Some cemeteries are like small cities, such as the Monumental Cemetery in Milan. It's the second-largest cemetery in Milan, and its paths are adorned with a fantastic array of sculptural tombs.
Milan's Monumental Cemetery (Cimitero Monumentale in Italian) was opened in 1866, originally built to consolidate the large number of smaller cemeteries around the city. Two new and very large cemeteries were created: one for the wealthy (Cimitero Monumentale) and one for everyone else (Cimitero Maggiore). Because it has been the final resting place for so many wealthy and famous people over the years, the tombs and mausoleums are often works of art.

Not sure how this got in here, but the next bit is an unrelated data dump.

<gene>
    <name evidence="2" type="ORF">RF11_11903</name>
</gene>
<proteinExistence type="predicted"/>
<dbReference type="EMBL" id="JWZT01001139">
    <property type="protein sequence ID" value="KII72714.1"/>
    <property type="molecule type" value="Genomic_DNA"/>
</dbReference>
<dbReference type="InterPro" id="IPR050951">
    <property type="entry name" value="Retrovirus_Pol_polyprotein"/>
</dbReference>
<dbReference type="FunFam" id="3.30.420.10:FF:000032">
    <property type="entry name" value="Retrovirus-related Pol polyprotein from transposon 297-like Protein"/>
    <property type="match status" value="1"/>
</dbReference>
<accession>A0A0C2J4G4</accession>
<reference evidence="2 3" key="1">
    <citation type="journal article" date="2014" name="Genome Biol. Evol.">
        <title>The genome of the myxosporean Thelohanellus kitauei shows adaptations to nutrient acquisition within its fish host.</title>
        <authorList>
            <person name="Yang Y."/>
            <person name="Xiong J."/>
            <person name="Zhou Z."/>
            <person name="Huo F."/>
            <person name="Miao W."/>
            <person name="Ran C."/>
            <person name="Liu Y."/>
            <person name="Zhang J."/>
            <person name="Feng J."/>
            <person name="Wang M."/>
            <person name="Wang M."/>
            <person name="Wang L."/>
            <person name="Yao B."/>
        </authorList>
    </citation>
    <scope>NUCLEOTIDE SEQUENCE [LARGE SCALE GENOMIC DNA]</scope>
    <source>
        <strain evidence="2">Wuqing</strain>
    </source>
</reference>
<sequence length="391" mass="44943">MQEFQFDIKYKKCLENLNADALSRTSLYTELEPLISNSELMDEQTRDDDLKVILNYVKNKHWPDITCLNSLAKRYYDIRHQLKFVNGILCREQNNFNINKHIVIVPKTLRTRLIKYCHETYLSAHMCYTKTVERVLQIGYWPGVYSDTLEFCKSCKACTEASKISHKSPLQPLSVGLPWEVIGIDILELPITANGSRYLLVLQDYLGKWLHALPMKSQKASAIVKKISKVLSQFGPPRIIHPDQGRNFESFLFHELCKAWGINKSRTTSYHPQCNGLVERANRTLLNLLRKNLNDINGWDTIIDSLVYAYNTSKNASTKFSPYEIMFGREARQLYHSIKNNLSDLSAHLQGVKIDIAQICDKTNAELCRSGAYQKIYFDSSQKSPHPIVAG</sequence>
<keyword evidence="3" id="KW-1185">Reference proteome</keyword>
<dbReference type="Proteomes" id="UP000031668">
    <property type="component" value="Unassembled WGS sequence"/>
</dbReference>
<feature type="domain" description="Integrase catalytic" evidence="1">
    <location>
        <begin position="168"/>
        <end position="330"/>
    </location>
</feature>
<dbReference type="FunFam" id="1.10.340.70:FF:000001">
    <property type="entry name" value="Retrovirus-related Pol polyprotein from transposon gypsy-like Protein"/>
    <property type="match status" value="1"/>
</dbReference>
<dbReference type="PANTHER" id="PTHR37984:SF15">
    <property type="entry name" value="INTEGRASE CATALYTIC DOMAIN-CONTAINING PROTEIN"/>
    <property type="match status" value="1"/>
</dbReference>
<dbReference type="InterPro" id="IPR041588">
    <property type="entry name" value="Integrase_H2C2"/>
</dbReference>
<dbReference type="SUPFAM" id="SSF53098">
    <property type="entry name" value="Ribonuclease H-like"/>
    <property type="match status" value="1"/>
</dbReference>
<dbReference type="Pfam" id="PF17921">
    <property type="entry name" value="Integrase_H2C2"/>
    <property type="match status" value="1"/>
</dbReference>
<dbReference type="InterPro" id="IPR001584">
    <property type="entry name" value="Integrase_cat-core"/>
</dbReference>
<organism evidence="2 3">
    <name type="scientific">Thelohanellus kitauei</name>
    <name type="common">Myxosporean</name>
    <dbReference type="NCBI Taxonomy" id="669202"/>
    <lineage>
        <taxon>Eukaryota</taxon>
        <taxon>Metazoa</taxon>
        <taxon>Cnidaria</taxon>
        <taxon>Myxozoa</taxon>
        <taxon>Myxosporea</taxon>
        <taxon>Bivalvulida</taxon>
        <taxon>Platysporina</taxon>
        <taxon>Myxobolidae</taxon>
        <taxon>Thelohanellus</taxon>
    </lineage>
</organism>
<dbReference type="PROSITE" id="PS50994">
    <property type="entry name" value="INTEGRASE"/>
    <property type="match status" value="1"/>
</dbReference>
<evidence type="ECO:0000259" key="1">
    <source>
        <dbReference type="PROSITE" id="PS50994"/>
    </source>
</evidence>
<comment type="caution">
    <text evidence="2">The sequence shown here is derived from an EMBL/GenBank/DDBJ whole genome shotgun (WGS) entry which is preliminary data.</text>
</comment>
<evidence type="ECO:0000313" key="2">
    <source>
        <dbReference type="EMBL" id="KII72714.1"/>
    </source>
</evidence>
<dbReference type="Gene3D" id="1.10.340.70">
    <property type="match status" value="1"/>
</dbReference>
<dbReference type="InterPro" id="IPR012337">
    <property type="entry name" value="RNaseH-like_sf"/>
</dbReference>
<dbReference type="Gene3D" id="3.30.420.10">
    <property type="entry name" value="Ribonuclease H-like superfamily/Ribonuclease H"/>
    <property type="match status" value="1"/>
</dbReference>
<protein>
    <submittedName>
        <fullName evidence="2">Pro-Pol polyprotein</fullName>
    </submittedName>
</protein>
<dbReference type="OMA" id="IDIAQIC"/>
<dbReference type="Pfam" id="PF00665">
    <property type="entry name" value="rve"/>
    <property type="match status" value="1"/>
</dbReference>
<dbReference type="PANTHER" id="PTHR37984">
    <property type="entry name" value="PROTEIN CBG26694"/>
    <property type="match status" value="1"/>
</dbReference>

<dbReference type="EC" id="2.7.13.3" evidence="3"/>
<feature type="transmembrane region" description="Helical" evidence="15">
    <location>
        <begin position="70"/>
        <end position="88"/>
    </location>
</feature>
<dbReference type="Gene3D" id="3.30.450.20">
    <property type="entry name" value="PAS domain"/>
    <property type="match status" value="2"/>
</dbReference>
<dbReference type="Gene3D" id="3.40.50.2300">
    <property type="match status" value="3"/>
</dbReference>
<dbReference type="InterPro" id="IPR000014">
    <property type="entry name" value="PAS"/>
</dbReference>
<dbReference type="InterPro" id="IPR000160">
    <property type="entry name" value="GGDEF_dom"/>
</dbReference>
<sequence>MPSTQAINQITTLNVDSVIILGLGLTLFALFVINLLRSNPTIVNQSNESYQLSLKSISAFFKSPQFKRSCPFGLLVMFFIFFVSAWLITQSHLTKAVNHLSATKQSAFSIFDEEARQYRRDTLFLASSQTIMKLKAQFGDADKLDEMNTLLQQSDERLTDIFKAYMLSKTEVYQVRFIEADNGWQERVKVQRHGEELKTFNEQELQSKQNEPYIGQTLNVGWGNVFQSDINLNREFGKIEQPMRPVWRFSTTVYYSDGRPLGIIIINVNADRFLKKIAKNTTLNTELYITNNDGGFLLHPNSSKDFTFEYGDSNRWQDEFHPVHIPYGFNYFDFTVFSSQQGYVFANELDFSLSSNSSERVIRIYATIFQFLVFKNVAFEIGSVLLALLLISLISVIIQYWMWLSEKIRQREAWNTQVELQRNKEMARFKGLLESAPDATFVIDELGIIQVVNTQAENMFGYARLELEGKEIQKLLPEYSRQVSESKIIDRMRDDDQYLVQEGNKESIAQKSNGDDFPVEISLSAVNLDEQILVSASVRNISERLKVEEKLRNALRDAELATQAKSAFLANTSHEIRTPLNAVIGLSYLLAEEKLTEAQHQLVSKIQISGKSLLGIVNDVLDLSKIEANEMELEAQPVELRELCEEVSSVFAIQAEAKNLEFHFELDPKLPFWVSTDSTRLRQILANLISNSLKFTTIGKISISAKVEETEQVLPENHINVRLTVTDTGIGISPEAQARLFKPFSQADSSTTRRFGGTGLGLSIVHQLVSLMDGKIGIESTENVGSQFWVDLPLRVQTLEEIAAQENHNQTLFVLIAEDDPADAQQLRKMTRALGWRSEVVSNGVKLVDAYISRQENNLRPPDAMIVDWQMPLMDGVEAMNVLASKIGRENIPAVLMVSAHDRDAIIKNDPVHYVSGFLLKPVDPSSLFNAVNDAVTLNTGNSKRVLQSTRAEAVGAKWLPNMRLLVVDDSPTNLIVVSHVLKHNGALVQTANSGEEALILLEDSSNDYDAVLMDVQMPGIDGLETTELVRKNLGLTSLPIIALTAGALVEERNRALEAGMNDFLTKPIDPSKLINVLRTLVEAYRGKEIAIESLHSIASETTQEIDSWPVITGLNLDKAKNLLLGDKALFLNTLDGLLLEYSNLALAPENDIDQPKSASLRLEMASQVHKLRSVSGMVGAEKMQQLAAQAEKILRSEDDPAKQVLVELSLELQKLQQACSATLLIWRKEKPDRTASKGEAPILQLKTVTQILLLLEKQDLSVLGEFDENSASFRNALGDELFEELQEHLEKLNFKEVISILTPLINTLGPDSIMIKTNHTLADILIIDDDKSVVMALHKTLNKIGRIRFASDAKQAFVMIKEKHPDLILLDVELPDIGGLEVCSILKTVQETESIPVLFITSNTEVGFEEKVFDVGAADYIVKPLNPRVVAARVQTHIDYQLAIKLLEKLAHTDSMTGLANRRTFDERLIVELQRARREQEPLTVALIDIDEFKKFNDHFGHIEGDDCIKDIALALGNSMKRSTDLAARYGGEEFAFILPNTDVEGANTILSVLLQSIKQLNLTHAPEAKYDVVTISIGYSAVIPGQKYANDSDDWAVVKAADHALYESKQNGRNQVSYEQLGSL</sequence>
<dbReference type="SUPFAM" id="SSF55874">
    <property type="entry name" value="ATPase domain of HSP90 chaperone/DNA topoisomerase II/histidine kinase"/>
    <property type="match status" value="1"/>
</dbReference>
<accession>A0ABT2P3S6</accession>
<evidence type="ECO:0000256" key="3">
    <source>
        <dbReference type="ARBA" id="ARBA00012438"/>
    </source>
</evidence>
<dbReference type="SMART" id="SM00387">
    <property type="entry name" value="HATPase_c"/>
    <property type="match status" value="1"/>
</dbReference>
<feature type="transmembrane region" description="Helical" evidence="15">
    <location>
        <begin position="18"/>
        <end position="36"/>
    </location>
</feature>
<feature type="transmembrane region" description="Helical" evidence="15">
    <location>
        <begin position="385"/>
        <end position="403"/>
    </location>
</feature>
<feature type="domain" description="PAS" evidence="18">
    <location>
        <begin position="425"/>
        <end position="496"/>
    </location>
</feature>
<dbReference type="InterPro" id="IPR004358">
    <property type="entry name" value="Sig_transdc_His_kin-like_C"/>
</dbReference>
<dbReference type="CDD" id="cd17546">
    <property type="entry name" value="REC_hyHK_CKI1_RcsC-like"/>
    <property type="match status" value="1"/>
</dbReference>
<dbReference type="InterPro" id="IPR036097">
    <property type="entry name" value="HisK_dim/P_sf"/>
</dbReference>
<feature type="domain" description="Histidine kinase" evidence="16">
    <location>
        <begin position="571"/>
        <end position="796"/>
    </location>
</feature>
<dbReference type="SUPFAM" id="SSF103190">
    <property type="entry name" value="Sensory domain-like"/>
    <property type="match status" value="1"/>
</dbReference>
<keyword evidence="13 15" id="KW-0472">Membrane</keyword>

Argentina's Eva Peron was secretly buried in this Milan cemetery until 1971 because of anti-Peron sentiments in her home country, and Italian composer Giuseppe Verdi was buried here for about a month before his body was moved. Today, the main draw for non-Italian visitors is the way the cemetery resembles an outdoor sculpture garden.
The cemetery's main entrance is through a building called the "Famedio," part memorial chapel and part mausoleum for famous graves. Cimitero Monumentale is open Tuesday-Sunday from 8am-6pm. Guided tours are free, but must be booked in advance. Admission is also free.